Planning Permission for Log Cabins
Do I need Planning Permission for my log cabin?
We’ve put together some straightforward guides – see below – to Planning Permission for log cabins. There are several guides, because the requirement for Planning Permission depends very much on how and where you anticipate using your log building. You can understand why a simple, unoccupied garden building might be treated differently from a granny annex with all mod cons, for example. If you do need to submit an application for Planning Permission for your log cabin, we recommend you seek professional advice. In any case, it is always wise to check with your local Planning office.
Garden office planning permission
Garden offices and similar buildings are usually considered Permitted Development on your property. This greatly simplifies Planning Permission requirements for your log cabin. (The only exception is Listed buildings, which always require Planning Permission.) Dimensions are often important, so we state them clearly on our plans. If you can answer “Yes” to ALL these questions, you won’t need Planning Permission:
- Will the building be within your property’s curtilage (your garden, effectively)?
- Will it occupy no more than 50% of the available ground space around your house?
- Will it be behind the building line (usually the front of your house, in the direction of the highway)?
- Will it be single-storey?
- If it will have a dual-pitched roof, will it be no more than 4 m high?
- If it will be located within 2 m of your property’s boundary, will it be no more than 2.5 m high?
- In any other case, will it be no more than 3 m high?
- Whatever the height of the building, will its eaves be no more than 2.5 m high?
- Will it be used for purposes incidental to the enjoyment of the house’s occupants?
- All “Yes”? Then in most cases, you simply won’t need Planning Permission for your log cabin. There are some special situations, though. Answer these extra questions to check:
- If it will be in a National Park or AONB, will your log cabin be no more than 20 m from the house?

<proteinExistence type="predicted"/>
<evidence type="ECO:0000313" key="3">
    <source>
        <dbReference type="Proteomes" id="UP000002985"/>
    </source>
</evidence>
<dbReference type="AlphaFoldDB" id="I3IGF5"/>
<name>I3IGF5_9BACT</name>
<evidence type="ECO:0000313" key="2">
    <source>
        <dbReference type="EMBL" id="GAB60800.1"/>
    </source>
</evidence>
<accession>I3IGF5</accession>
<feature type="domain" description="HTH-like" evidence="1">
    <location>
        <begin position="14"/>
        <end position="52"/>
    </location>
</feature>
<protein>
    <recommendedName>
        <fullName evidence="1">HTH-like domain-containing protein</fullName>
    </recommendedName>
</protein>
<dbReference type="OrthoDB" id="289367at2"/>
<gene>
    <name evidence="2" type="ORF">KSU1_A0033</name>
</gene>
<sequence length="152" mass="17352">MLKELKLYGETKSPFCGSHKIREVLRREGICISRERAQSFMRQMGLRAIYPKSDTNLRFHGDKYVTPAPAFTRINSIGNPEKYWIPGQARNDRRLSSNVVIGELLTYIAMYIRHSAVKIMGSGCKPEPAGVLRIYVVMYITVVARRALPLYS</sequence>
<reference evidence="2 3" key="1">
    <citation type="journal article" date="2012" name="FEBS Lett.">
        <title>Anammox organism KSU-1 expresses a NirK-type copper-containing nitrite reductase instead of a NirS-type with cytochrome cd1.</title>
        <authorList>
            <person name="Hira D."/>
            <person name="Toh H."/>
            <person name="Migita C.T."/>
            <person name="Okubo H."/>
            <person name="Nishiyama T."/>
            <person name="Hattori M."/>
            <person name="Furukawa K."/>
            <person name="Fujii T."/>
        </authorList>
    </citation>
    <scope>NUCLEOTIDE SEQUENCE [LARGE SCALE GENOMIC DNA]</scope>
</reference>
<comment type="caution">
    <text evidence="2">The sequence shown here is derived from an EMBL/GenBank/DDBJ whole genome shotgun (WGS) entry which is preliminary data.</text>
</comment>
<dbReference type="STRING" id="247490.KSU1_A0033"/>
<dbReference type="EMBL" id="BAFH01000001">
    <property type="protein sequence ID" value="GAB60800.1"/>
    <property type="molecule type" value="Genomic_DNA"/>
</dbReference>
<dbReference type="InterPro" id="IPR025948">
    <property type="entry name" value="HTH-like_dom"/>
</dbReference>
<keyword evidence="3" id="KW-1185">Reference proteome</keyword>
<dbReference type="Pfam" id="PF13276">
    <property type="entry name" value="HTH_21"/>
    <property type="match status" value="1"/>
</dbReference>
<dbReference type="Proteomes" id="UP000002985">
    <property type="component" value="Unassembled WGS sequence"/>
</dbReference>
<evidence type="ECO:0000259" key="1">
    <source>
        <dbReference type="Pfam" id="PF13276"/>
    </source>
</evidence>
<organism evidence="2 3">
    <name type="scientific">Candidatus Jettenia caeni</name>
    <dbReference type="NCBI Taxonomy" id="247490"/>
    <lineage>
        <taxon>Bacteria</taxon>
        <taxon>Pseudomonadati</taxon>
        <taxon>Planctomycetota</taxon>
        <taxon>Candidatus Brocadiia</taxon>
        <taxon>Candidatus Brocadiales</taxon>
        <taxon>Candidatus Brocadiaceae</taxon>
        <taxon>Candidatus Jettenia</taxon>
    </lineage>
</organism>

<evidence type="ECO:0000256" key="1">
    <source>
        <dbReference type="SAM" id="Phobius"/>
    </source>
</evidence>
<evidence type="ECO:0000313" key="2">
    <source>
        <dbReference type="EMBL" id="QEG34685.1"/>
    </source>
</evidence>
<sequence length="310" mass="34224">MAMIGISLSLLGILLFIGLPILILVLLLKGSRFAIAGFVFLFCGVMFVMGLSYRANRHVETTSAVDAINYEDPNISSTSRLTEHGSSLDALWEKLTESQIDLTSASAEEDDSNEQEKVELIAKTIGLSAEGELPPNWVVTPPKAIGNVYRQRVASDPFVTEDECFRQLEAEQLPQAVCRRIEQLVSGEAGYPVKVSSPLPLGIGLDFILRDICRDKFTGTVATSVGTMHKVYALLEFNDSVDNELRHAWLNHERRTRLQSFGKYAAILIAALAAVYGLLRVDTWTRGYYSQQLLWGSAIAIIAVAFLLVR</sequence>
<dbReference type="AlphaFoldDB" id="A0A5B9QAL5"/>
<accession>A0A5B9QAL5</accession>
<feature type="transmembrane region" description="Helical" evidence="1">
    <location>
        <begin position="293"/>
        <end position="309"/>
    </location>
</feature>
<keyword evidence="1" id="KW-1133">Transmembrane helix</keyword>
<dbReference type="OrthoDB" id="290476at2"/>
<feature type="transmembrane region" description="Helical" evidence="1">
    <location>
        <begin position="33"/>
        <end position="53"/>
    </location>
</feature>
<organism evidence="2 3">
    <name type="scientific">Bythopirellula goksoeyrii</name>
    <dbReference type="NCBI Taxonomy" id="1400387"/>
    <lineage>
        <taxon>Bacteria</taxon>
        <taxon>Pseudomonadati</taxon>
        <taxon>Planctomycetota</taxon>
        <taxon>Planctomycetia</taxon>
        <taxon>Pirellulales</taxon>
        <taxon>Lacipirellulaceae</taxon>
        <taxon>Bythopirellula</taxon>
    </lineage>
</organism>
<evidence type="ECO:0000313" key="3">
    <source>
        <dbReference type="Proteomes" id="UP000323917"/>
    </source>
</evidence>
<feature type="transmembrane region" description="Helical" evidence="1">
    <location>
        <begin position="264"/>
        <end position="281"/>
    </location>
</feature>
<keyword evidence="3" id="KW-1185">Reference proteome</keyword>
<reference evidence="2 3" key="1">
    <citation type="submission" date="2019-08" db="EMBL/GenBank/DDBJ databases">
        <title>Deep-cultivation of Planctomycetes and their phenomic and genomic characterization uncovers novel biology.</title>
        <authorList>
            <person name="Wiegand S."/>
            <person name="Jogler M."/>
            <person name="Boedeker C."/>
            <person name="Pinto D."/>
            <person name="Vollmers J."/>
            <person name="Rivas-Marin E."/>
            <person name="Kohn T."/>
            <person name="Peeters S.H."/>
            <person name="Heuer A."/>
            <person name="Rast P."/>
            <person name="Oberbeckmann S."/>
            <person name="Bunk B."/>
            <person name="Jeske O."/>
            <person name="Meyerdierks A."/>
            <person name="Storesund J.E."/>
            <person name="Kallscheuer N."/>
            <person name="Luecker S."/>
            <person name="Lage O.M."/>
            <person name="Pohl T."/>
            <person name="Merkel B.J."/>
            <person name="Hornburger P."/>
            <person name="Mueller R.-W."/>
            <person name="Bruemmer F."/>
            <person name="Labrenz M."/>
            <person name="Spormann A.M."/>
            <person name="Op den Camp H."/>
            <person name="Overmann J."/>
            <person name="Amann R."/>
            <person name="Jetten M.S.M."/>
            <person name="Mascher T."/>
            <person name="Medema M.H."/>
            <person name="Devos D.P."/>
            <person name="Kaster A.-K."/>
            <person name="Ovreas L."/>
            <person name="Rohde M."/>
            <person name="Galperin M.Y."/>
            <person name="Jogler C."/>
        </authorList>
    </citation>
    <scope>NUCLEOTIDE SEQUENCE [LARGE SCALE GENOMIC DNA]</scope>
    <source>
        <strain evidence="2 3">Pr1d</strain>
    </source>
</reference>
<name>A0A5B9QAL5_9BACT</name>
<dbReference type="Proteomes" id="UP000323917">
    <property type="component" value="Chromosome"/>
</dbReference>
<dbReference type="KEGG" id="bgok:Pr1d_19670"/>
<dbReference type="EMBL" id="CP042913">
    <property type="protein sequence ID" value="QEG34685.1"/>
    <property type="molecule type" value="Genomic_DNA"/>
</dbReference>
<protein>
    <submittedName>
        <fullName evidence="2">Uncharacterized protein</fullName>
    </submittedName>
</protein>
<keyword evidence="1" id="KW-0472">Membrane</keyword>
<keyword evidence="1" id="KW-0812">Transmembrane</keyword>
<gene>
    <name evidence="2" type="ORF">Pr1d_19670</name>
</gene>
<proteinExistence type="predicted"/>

- If it will be in a conservation area, will your log cabin be behind the rear elevation of the house (i.e., in addition to the usual requirement for the front, you may not locate it at the side of the house)?
- Still all “Yes”? You will not need Planning Permission for your log cabin.
If you have any questions, simply call us and discuss your situation with one of our experts.
Planning Permission for granny annexes
This topic concerns siting a mobile home within the curtilage of your property – the garden, essentially – for the exclusive use of a family member. Again, if you can answer “Yes” to BOTH questions, you will not need Planning Permission:
- Does the annex meet the legal definition of a mobile home in the Caravan Act? (All our Transportable Homes do – read our guide here.)
- Will the granny annex remain ancillary to the house (i.e. not legally separated for sale or rental to a non-family member)?
- Both “Yes”? You won’t need Planning Permission. However, we do recommend that you apply for a Certificate of Lawful Use, which confirms that situation. We provide this service as part of our Granny Annex package.
Note that if your granny annex is NOT a mobile home, you will require Planning Permission and Building Regulations approval. The Planning office may then dictate the annex’s size, facilities, etc.
Transportable/Mobile home planning permission
As homes, these almost always require Planning Permission if sited outside your garden. But there is an exception: if you are replacing a mobile home that has been on the site for more than ten years. In that case, you apply for a Certificate of Lawful Use confirming your right to replace the old mobile home. Obviously, you will need evidence to support your claim, such as council tax payments, utility bills or an affidavit establishing the required continuous occupation.
Remember that the new home must meet the legal definition of a mobile home in the Caravan Act. All our Transportable Homes do – read our guide here.
Planning Permission for homes on farms and smallholdings
You might want to accommodate agricultural workers and family members, or fulfil the requirements of an agricultural tie. The solution seems obvious, but owning land does not mean you can simply go ahead and build on it. Planning laws are rigorous, with many restrictions on building new homes in the countryside as part of National Planning Policy Framework (NPPF) Paragraph 55. For example, 7.5 acres is considered the minimum size for a smallholding, making it more difficult to obtain Planning Permission for smaller acreages.
We can offer general advice. For example, if you currently reside elsewhere, you will need to demonstrate a proven requirement to live on the land to look after your livestock. Incidentally, horses are not considered agricultural livestock, though you may be able to prove a case if you breed them.
Your application must be accompanied by a detailed business plan showing that within three years your business will be profitable, sustainable and earning you the equivalent of an agricultural wage.
We strongly recommend that you employ a specialist agricultural planning consultant to help you. Unless you have a rigorous business plan, your application is unlikely to be considered further.
Planning Permission for holiday homes
You are more likely to obtain Planning Permission for holiday homes if you intend siting them in an area where the Local Development Plan encourages tourism. Our advice is to research carefully. Does the area have a shortage of holiday accommodation? Can you show the need for more? If so, highlight how you can contribute to the local economy by providing employment and income to the area through tourism.
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